Neomi Marsolo and Megan Jones are mature students, hoping to become the Mature Students’ Officers in the 2017 elections for the University of York Students’ Union.
What inspired you to run for the position?
We know from first hand experience how hard it can be coming to university as a mature student and the challenges that some of us face that come with being an older student. We want to provide more support for these students and create an environment where they feel like they are an integral part of the university community.
What makes you different from the other candidates?
We already know a lot of other mature students, through events run by the Mature Students’ Association and focus groups run by the Student Support Services, so we can easily build a small committee to help implement our policies and to represent the different ages and life situations of mature students. We are also in contact with Student Support, the GSA (Megan), and the ISA (Neomi), and both have experience of leading groups and organising events (Megan is a coordinator for Mind Your Head, and Neomi is the former president of the Japanese Society), so we are already in a good place to set up more events and provide more support for mature students.
How would your policies change student life at York?
We will: organise more socials and instate mature student representatives in colleges to enable mature students to meet similar people and get more involved in the university community; work with student support to support mature students prior to and upon their arrival at university as it can be very daunting and we face a lot of different issues throughout our time here that other younger students may not face; and campaign for a small communal lounge/kitchen on campus that will be open regularly to create more of a sense of community for mature students (and off campus students).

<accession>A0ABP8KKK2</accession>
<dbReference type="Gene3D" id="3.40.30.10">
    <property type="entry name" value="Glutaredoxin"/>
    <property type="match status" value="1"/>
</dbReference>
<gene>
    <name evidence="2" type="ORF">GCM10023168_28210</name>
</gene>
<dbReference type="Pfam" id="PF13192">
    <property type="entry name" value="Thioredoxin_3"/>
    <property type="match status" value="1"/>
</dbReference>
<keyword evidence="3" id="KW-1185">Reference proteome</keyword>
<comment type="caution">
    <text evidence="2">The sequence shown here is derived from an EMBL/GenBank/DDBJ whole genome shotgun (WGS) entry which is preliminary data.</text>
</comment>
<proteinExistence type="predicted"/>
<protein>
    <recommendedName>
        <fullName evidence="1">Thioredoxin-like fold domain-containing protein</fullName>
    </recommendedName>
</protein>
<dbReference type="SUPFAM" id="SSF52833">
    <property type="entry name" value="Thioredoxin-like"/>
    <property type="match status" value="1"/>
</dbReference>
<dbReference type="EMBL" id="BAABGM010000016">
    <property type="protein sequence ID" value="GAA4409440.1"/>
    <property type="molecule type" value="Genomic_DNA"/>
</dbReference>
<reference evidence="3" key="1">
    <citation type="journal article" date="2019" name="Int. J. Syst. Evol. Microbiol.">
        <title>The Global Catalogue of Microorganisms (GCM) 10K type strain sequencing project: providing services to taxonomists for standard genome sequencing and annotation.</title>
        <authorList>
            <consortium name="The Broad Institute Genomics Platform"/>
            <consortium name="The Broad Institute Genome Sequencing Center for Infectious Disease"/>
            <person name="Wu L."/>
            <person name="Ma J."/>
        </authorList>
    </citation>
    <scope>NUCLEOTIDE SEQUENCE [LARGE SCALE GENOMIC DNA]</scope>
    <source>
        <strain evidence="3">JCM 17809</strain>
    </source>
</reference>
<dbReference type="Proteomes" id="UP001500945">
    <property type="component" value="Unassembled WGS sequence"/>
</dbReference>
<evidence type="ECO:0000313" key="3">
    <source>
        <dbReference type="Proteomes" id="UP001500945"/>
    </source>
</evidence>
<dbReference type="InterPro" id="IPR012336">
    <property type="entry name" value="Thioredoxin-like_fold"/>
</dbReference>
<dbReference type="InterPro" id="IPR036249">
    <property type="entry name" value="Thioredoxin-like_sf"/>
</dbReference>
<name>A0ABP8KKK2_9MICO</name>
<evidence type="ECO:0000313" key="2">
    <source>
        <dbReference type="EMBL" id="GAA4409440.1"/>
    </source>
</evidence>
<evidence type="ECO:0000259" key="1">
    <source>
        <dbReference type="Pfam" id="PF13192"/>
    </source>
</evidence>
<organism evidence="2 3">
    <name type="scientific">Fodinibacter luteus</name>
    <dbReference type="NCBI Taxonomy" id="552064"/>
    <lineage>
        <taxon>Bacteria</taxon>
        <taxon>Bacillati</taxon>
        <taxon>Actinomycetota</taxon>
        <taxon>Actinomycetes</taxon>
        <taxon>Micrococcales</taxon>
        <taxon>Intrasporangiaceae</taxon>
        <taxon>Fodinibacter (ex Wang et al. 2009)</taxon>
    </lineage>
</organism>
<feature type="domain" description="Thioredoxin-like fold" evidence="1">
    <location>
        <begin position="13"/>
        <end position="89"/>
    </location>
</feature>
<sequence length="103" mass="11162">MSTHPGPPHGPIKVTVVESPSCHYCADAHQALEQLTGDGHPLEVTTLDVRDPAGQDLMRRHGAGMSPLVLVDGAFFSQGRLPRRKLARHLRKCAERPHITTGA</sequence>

What challenges do you expect to face in this position and how will you respond to them?
One of our policies is to work with a variety of different societies and networks to organise more socials for mature students. We would really like to work with the GSA but feel that the relationship between YUSU and the GSA needs to more clearly defined for us to do this effectively. We will have discussions with both organisations to get the best for mature students.
Also, very few mature students are aware that there are Mature Students’ Officers so we need to raise our profile online and by email by sending out regular newsletters.
What has been your most enjoyable experience at university?
Megan: I love my role as one of the coordinators of Mind Your Head and this week is our Mental Illness Awareness Week, so we have free talks each evening open to everyone on different mental illnesses. We have been overwhelmed with the attendance and feedback so far; it’s great to be able to provide people with more information and to raise awareness about a range of mental illnesses.
Neomi: I really enjoyed my role as the president of the Japanese society as I got to meet many people from several societies that I now still have contact with. Although I will not continue to be the chair I have taken on the position of the treasurer as I really like the members and talking in Japanese. Bigger events are well visited and collaborating with societies has been a very enriching experience.
What challenges do mature students face on campus?
Coming to university as a mature student presents different challenges depending on your life situation. For example, feeling like you don’t fit in with the “freshers”; not having enough opportunities to socialise (especially if you live off campus); not being able to meet other mature students; financial issues; getting back into the educational mindset.
As told to Richard Tester